Surely with a growing population in Epsom and St Helier, there has to be an A&E at both hospitals?

Our proposed model of hospital care takes into account the expected changes in our population over the coming years and how the best care can be provided for everyone.

Currently Epsom and St Helier A&E departments see and treat over 152,000 patients every year.  In the proposals the majority (two thirds) of these patients, that’s 99,000 people, would still be able to use their local hospital as in all of the options both Epsom and St Helier hospitals would have an urgent treatment centre (UTC) open 24 hours a day, 365 days of the year.  If the new specialist emergency care hospital facility is located at Sutton, there would be an additional UTC based at Sutton.  They would be the front door to urgent and emergency care for people which make their own way to hospital and would be staffed by doctors and emergency care nurses.  This would mean that people would continue to go to their own local hospital, as they do now, with injuries (including limb factures) and conditions which need to be seen urgent but are not life-threatening.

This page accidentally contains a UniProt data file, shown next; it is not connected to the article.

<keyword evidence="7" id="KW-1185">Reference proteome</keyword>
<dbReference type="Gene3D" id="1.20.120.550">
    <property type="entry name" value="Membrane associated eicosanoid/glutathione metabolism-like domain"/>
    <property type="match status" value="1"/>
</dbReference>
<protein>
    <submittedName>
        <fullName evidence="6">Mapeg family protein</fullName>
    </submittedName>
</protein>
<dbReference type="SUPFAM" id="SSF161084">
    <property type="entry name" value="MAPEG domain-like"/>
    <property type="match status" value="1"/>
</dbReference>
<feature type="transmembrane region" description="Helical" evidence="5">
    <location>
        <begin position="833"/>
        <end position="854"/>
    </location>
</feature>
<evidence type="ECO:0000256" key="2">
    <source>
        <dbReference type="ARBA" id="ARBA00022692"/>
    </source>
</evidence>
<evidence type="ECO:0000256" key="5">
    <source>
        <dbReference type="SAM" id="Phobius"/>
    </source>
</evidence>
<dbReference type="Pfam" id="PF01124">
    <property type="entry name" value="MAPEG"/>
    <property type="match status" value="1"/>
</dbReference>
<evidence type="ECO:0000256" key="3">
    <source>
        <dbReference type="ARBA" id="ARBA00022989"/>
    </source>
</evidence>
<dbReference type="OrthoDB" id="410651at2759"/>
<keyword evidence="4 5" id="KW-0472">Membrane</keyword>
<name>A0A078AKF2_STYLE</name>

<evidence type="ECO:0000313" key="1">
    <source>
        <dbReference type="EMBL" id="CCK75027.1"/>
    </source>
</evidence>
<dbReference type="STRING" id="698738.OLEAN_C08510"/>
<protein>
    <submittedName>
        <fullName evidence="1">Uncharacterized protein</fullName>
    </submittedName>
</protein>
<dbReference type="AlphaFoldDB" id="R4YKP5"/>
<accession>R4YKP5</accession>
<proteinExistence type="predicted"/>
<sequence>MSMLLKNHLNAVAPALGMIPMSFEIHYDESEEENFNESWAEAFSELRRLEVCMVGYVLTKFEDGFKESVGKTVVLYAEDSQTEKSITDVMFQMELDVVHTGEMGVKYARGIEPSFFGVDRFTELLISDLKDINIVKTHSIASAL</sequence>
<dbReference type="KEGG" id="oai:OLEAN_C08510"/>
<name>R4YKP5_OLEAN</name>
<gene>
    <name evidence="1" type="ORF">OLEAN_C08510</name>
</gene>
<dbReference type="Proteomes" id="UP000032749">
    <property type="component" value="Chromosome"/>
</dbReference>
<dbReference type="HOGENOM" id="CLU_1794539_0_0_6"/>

The UTCs would be able to treat conditions including broken bones, cuts and bruises, objects in the eye, sprains, and raised temperatures and a condition that would normally be treated at the GP practice but the patient cannot get an appointment as early as liked.

Having the new specialist emergency care hospital on one site in a new purpose-built facility would mean that the most unwell patients, those who need more specialist care would have access to the very best expertise and facilities in one place 24 hours a day, 365 days of the year. This is essential to improve patient outcomes. These patients would usually come to hospital by emergency ambulance or by ambulance following a GP referral.